Nameplate set in Orwellian by Shiva Nallaperumal. Your typeface could be next. Learn more.
Ads via The Deck
Typeface Review

Say Cheese

Reviewed by Frank Grießhammer on March 13, 2013

This project may not be the “most beautiful” typeface of 2012, but it should win a prize for being one of the most amusing ones.

Every letter and symbol of Say Cheese tries to incorporate a smiling face. This idea is equally ridiculous and great. Subtracting the smileys from the letters, we get a glimpse of Alan Blackman’s calligraphy which, over the decades, has developed into a signature style. His work is quite idiosyncratic; as can also be seen in earlier designs, such as Galahad (Adobe, 1994).

I had the opportunity to meet Blackman in person, so I know that he is a big fan of smileys (also, of smiling). In a way, this typeface is very honest, a pure expression of his personality. Blackman is fully aware of the silliness of the design and he admits that even now his typeface makes him laugh.

Andy Benedek is a type designer from the UK, who frequently works together with Michael Harvey, and has worked on numerous custom type projects. For Say Cheese, Benedek served as a facilitator, helping Blackman to transfer the design into digital form and expand the existing character set.

Interviews with both Blackman and Benedek have been published on Linotype’s website. There, we can read why the whole design process took around 15 years; how the two worked together; and — finally — why the font is called “Say Cheese”.

Frank Grießhammer studied Communication Design at HBKsaar in Saarbrücken, Germany and at ISIA Firenze, Italy. He received a master’s degree in typeface design from Type & Media at KABK Den Haag in 2010. After working for FontShop International in Berlin, he joined the Adobe Type Team in 2011.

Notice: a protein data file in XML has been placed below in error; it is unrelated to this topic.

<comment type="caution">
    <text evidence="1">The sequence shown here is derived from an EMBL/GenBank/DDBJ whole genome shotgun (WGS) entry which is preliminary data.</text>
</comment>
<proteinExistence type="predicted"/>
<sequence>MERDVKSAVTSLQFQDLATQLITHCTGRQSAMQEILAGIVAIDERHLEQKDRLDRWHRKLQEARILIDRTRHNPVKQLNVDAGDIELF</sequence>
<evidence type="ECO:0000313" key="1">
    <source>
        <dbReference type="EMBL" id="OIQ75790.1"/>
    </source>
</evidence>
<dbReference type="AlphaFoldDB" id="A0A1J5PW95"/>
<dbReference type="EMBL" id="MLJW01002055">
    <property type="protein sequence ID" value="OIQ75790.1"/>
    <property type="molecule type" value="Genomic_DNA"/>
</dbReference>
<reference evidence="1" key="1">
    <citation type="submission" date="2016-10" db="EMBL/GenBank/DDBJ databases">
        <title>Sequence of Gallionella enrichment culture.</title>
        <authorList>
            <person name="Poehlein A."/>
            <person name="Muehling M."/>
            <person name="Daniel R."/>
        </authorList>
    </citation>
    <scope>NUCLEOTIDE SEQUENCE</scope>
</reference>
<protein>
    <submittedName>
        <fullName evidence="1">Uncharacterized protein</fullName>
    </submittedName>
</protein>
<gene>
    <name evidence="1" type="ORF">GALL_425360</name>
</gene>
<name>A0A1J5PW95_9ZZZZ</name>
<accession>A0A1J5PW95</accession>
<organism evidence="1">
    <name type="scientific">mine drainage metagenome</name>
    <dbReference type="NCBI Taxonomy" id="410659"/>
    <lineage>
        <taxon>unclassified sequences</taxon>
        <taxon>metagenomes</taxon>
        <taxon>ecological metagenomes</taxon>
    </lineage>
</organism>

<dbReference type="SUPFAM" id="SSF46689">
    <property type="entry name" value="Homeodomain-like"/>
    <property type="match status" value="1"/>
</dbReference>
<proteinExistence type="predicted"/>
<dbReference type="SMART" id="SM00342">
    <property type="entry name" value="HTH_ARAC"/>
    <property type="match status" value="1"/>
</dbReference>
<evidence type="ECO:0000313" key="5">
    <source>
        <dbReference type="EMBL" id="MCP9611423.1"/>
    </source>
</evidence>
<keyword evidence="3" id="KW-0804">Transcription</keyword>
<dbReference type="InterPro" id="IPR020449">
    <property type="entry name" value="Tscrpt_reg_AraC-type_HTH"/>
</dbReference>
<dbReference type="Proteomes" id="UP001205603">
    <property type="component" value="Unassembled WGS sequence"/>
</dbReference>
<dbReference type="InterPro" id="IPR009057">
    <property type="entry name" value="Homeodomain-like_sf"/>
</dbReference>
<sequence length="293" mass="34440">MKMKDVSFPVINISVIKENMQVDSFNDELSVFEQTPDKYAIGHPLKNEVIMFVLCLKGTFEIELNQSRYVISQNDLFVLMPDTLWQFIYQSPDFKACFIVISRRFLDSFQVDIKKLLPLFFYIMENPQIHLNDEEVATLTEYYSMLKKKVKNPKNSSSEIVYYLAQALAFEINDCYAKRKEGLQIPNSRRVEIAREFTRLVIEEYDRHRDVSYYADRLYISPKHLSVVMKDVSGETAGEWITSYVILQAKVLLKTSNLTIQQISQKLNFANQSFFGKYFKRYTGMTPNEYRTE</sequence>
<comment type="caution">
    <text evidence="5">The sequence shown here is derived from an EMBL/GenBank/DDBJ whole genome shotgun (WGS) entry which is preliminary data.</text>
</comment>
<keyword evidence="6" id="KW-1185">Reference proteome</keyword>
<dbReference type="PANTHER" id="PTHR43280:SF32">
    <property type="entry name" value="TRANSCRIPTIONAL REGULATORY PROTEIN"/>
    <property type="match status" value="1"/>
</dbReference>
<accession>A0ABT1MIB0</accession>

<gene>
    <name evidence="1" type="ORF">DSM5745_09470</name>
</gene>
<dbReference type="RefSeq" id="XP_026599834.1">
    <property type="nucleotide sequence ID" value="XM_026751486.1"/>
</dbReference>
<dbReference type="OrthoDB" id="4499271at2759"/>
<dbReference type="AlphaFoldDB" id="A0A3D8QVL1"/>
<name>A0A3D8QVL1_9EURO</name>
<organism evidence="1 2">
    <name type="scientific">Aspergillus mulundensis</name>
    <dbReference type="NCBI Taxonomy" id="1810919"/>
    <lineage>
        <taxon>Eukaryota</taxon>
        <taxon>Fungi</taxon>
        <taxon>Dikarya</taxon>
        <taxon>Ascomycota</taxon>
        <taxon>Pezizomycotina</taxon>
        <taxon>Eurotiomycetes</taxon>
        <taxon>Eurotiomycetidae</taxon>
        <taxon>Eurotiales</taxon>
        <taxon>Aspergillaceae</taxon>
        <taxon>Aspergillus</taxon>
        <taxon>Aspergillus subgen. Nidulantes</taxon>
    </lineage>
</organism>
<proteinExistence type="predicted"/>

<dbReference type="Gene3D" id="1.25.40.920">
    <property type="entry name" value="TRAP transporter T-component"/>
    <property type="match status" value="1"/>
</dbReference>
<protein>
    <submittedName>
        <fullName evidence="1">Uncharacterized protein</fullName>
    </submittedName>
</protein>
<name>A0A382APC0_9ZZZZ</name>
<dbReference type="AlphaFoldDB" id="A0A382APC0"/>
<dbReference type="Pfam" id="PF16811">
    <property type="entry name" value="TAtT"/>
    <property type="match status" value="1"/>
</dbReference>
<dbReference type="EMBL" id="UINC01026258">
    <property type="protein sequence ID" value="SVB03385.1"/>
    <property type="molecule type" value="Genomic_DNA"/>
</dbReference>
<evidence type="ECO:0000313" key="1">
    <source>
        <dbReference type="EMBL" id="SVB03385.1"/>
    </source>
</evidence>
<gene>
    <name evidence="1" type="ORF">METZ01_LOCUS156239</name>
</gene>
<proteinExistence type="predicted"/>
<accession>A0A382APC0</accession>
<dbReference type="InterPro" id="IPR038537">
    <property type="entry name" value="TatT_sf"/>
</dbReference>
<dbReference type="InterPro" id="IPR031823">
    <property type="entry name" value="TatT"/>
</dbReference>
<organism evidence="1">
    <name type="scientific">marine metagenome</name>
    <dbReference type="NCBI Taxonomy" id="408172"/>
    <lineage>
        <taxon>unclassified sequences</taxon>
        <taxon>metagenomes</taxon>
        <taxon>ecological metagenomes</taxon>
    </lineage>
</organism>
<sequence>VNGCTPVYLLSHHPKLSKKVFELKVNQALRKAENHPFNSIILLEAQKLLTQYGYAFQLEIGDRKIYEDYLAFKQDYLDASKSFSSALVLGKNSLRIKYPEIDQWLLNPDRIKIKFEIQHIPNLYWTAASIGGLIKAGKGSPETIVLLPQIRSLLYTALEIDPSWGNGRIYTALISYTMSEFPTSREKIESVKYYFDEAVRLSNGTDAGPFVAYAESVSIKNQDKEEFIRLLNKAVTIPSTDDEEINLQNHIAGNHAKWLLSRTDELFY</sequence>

5 Comments

  1. Wow! Many thanks for this, Frank. I promise to love you forever, ab ☺ ☺ ☺ ☺ ☺

  2. Otmar Hoefer says:

    I likes this face very much when Alan was here in Germany visiting my father. They came to visit Linotype and we decided that we will make this as a fun font. It took a while but now it looks really great.

    Congratulations Alan.

  3. john Thompson says:

    Alright Alan, way to go. The font is you.

  4. Nick Shinn says:

    Placed at the end of the Typographica review, like the quirky fun item at the end of a newscast.

  5. TL says:

    Very unique “g” form!

    I think I would have liked this a bit more if the smilies hadn’t all been virtually identical. The “e” is clever.

Post a Comment

Comments at Typographica are moderated and copyedited, just like a “Letter to the Editor” in a newspaper. Abusive or off-topic comments will not be published. Compliments are appreciated, but will not be published unless they add to the conversation. Thank you!

Colophon

Typographica is a review of typefaces and type books, with occasional commentary on fonts and typographic design. Edited by Stephen Coles and designed by Chris Hamamoto. Founded in 2002 by Joshua Lurie-Terrell. Relaunched in 2009 by Coles and Hamamoto.

Set in Bureau Grot by Font Bureau, Nocturno Display by Nikola Djurek, Fern (unreleased) by David Jonathan Ross, and JAF Bernini Sans by Tim Ahrens.

Brought to you by this month’s nameplate sponsor, FontShop, MyFonts, FontFont, Wordpress, Fused, and the letter B. Read our editorial policy.

Elsewhere